Published on August 19th, 2014 | by Clint Davis

Fruitvale Station [2013]

Fruitvale Station [2013] Clint Davis

Summary: This startling character study showcases two of Hollywood's fastest rising stars: director Ryan Coogler and star Michael B. Jordan. Fruitvale has an agenda but its performances are striking and authentic.



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R  |  85 min.

Director: Ryan Coogler  |  Screenplay: Ryan Coogler

Starring: Michael B. Jordan, Melonie Diaz, Octavia Spencer

Studio: Significant Productions, OG Project  |  Distribution: The Weinstein Company

The heart of Fruitvale Station is in Oscar & Tatiana’s sweet relationship.

In America’s macho culture, men often have a hard time admitting that they have, on occassion, actually cried. Denis Leary said it’s traditionally only acceptable if a favorite athlete announces his retirement.

I’m not too proud to admit that Fruitvale Station broke me down.

I don’t want to paint the picture that I was bawling in a public cinema while watching writer/director Ryan Coogler’s staggering film–but I would be lying through my teeth if I said tears didn’t flow during its closing minutes. The bottom line on this picture is that it’s a difficult watch.

Melonie Diaz bears most of the emotional burden in this flick as she’s jerked around by Oscar.

Fruitvale Station is grounded in reality but seems to play very loose with the facts that make up its plot’s foundation, making for a character-driven flick that also feels heavy-handed with its message. Our story centers on Oscar Grant (Michael B. Jordan), a 22-year-old former inmate with his girlfriend Sophina (Melonie Diaz) and young daughter Tatiana (Ariana Neal) to look out for. Oscar has been “selling trees” to get by after recently losing his job, but is at a point in his life where he wants to go legit. However, everything is changed in an instant on New Year’s Day 2009–after an unfair altercation with several police officers.

The film’s odd-sounding title comes from the Oakland train station where its painful climax takes place. In fact, calling it painful may be the understatement of the century–Fruitvale Station’s ending is the celluloid equivalent of an overhand right from Tommy Hearns.

The film’s climactic scene was staged from actual cell phone video of the tragic night.

This is not a movie that features much in the way of action. Most of Fruitvale Station‘s short length is spent simply following Oscar through what will ultimately be (spoiler alert!) the final 24 hours of his life.  This storytelling device is what gave me the most pause in believing the film’s authenticity.  We watch as Oscar loses and subsequently attempts to regain Sophina’s trust, tries to get back his legitimate job which he had recently lost, attempts to quit the weed dealing game, organizes his mother’s birthday party, and finally spends the night out celebrating with his buddies–damn that’s a busy day!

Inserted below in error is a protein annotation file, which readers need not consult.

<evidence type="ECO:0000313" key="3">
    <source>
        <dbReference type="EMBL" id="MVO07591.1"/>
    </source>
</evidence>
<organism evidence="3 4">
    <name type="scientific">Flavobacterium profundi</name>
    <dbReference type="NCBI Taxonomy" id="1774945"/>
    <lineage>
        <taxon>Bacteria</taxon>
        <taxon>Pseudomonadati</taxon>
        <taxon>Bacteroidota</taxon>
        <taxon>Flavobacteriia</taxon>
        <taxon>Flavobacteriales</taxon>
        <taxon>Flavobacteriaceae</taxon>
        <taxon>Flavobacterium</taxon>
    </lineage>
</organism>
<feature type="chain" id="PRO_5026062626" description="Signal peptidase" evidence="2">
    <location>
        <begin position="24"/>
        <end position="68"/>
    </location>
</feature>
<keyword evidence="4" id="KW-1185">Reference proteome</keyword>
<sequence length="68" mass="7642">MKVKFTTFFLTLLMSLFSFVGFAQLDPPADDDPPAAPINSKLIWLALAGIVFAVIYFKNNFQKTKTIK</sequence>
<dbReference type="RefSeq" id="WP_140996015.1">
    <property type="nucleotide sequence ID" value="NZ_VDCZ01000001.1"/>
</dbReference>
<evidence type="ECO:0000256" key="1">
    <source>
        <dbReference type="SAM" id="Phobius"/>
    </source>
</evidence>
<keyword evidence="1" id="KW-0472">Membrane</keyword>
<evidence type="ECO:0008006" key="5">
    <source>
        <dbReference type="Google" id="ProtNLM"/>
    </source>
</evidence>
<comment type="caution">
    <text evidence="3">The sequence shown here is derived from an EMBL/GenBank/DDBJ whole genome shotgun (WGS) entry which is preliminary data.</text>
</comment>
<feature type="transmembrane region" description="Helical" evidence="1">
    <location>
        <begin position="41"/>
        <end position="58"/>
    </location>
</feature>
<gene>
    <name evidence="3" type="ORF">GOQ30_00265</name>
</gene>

Some have knocked this movie for idealizing its main character in order to drive home its message of cruel injustice being a danger for anyone on the street.  While Jordan’s performance is undeniably powerful, I didn’t feel like Oscar was painted as anything but a normal kid. Sure, he’s charming and capable of many sweet moments with his daughter but this is a guy that we find out has cheated on his longtime girlfriend, spent time locked up, keeps a stash of pot in his house, violently threatens his innocent former boss, and annoyingly uses the word “bruh” in every other sentence. Oscar is certainly shown to have more than his share of issues but the sad irony of the story is that he’s cut down right as he begins an earnest attempt at changing his life.

Octavia Spencer, also a producer of the movie, is stoic as Oscar’s mother.

If Michael B. Jordan doesn’t at least get an Oscar nomination for his work in this movie, it will be a crime.  The actor, previously seen in 2012’s Chronicle and NBC’s Parenthood, has immediately thrown himself to the top of Hollywood’s list of young talent with this lead performance.  The entire cast is Fruitvale Station‘s biggest asset, keeping the movie’s strong sense of realism intact.

Melonie Diaz provides the emotional core, her fiery attitude turning to tears along with the audience’s own changing moods.  Meanwhile, Octavia Spencer (also a co-executive producer) turns in another memorable performance–once again standing as a stoic pillar as the other characters look to her for guidance.  However, it’s Jordan who carries Fruitvale Station from start-to-finish–in what will be remembered as 2013’s breakout performance.

If Michael B. Jordan doesn’t at least get a 2013 Oscar nomination, it’s a cinematic crime.

I applaud Coogler for making this brave picture and telling the tragic story of Oscar Grant to a large audience.  Fruitvale Station should not be taken as a cautionary tale–as his death was completely an accident and not a deliberate racially-motivated killing.  The moral of this story is that awful things happen to decent people sometimes and that life doesn’t always allow for self-redemption.  The heart of this story comes from the close relationship between Oscar and Tatiana–something that greatly endears this character that is a bit rough around the edges.

Oscar may come off as a negative black stereotype in some scenes (dealing drugs, displaying violent tendencies), but mostly he’s just a guy caught between adolescence and manhood.  The tragedy is that he never gets a real shot at growing up.

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About the Author

Clint Davis is a Cincinnati, Ohio-based journalist who dropped out of film school to write news! Email him at TheClintDavis@gmail.com.

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